She jogged away, only to come back closer. You have got to be kidding me. Hoping I might get lucky, I tried again, and missed. This time I think she finally winded me (she was downwind, after all) and bounded off in no real hurry, flag up. I found one of my two arrows in the dirt. I’ll have to look around for the other one in the daylight.
Matt didn’t see anything, but the trailcam he left up caught images, unfortunately, they’re all there while its dark. They’ve got to be in the rut by now, if this slight uptick in activity keeps up. Hopefully we do better this weekend- I might set up farther down that hill to catch one while it’s still light enough to shoot.
Anyhow. Tonight we’re packing for the ball. By the time this goes up, we’ll hopefully be on the road so I can make my appointments for hair and makeup on time. Friday night is for celebrating, so there won’t be any hunting stories (but hopefully nice pictures of us in something other than camouflage). We’ll head back down to Madison Saturday morning to hunt in the evening. We’re supposed to have warm weather, but rain. Hopefully it discourages some of the other hunters.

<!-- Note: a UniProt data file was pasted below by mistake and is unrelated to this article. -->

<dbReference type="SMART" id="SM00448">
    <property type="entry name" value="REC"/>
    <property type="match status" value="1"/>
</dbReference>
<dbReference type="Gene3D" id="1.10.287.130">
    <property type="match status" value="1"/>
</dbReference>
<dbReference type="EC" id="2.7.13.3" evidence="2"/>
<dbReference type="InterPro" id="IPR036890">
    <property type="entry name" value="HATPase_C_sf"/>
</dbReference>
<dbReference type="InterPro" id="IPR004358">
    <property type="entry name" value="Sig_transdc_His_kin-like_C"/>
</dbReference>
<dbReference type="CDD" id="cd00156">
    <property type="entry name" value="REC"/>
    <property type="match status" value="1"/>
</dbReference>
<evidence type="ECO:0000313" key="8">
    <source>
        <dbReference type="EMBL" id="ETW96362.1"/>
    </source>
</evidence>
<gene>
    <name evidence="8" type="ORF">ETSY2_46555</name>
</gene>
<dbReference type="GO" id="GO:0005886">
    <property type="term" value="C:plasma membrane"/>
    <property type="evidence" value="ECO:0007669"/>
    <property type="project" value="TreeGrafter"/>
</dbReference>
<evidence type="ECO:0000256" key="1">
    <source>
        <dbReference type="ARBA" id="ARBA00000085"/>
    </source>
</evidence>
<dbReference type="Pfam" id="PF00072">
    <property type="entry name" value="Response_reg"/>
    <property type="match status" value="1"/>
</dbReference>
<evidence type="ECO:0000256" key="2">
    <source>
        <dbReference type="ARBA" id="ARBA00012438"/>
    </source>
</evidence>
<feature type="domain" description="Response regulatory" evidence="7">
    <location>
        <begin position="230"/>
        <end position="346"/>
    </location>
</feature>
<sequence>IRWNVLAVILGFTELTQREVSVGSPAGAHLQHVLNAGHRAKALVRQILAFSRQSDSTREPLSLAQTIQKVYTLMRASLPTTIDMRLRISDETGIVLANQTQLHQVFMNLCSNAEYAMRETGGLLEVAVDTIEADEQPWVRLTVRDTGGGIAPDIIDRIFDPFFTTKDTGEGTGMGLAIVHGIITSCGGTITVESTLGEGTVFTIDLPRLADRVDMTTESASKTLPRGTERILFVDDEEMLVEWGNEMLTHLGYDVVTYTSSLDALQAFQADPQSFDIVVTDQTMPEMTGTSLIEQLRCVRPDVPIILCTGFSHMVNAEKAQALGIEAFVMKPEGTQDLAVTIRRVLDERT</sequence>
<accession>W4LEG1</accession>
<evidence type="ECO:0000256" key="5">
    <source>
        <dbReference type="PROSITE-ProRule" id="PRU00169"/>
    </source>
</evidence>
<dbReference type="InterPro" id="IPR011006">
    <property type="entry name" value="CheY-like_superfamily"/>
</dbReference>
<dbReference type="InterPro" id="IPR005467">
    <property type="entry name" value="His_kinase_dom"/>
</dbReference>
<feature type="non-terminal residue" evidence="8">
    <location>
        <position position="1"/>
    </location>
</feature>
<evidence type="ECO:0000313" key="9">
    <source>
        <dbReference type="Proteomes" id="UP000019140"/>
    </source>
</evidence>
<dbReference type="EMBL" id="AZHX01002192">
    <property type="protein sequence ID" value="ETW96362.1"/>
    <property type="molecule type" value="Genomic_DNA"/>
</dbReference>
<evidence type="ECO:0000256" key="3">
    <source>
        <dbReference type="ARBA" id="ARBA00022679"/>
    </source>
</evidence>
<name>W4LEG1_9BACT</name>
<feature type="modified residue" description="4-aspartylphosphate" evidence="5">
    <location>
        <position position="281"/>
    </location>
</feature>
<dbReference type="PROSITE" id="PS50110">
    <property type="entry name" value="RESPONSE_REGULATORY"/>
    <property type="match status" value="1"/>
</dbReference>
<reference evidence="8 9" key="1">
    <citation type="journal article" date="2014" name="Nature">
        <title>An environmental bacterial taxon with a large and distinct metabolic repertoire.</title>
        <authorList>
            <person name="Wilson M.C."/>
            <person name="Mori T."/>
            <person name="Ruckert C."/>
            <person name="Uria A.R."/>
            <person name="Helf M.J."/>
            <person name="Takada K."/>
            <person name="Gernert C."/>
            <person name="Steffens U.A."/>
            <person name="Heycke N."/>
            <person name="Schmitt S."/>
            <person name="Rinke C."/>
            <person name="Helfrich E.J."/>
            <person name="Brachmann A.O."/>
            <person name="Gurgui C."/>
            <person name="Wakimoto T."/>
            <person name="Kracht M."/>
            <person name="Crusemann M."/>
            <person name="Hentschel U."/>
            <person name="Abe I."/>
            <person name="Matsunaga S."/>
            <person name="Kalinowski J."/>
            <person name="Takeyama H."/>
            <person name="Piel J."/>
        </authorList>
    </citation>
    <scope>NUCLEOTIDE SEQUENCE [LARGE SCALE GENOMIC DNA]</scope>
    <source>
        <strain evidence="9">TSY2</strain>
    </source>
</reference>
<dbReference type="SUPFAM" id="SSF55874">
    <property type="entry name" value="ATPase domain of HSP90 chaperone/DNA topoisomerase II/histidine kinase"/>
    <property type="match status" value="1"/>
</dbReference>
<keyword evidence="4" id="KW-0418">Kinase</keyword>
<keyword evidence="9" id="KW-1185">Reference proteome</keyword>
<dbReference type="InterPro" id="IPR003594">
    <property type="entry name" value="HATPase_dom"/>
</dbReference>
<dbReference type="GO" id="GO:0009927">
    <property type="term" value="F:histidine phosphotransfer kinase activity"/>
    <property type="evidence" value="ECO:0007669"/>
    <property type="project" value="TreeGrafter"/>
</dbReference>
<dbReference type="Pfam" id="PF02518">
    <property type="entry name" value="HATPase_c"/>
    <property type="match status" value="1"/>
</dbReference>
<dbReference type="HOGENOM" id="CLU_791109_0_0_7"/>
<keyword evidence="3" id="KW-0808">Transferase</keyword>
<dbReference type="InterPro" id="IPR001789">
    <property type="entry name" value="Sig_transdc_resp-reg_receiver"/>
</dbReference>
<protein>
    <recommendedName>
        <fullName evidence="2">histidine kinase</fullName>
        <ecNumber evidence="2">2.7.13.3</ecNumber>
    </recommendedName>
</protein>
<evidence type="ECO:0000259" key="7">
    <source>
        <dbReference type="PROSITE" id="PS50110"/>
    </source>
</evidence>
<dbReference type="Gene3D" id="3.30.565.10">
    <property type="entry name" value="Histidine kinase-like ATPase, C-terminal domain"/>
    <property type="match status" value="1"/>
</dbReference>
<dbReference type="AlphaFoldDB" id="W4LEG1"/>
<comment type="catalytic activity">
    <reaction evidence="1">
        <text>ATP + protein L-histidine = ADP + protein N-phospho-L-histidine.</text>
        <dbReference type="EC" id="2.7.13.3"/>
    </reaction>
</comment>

This post is way late, as I had a burst of motivation this morning to get some stuff done, and one does not squander that kind of motivation. Especially when it occurs early on a morning that’s about 18 degrees Fahrenheit. Granted, part of it was seeing ice on the inside of our old windows, and the resulting imperative to get the shrink plastic up on them, stat. But then three loads of laundry and three sinkfuls of dishes just kind of happened on their own. My motivation around the house almost always overflows.
Anyhow. Monday was Veteran’s Day. Matt had a 76 this weekend (3-day weekend). So we made it out to hunt again last night. I was looking forward to it- the temperature had dipped the night before, and most of the morning, it had been snowing. Granted, it turned out to be just a dusting, but the low over night was forecast to be in the teens (it was) and Tuesday’s high only in the 30s (it will be). We hoped like nothing else that the deer would be moving.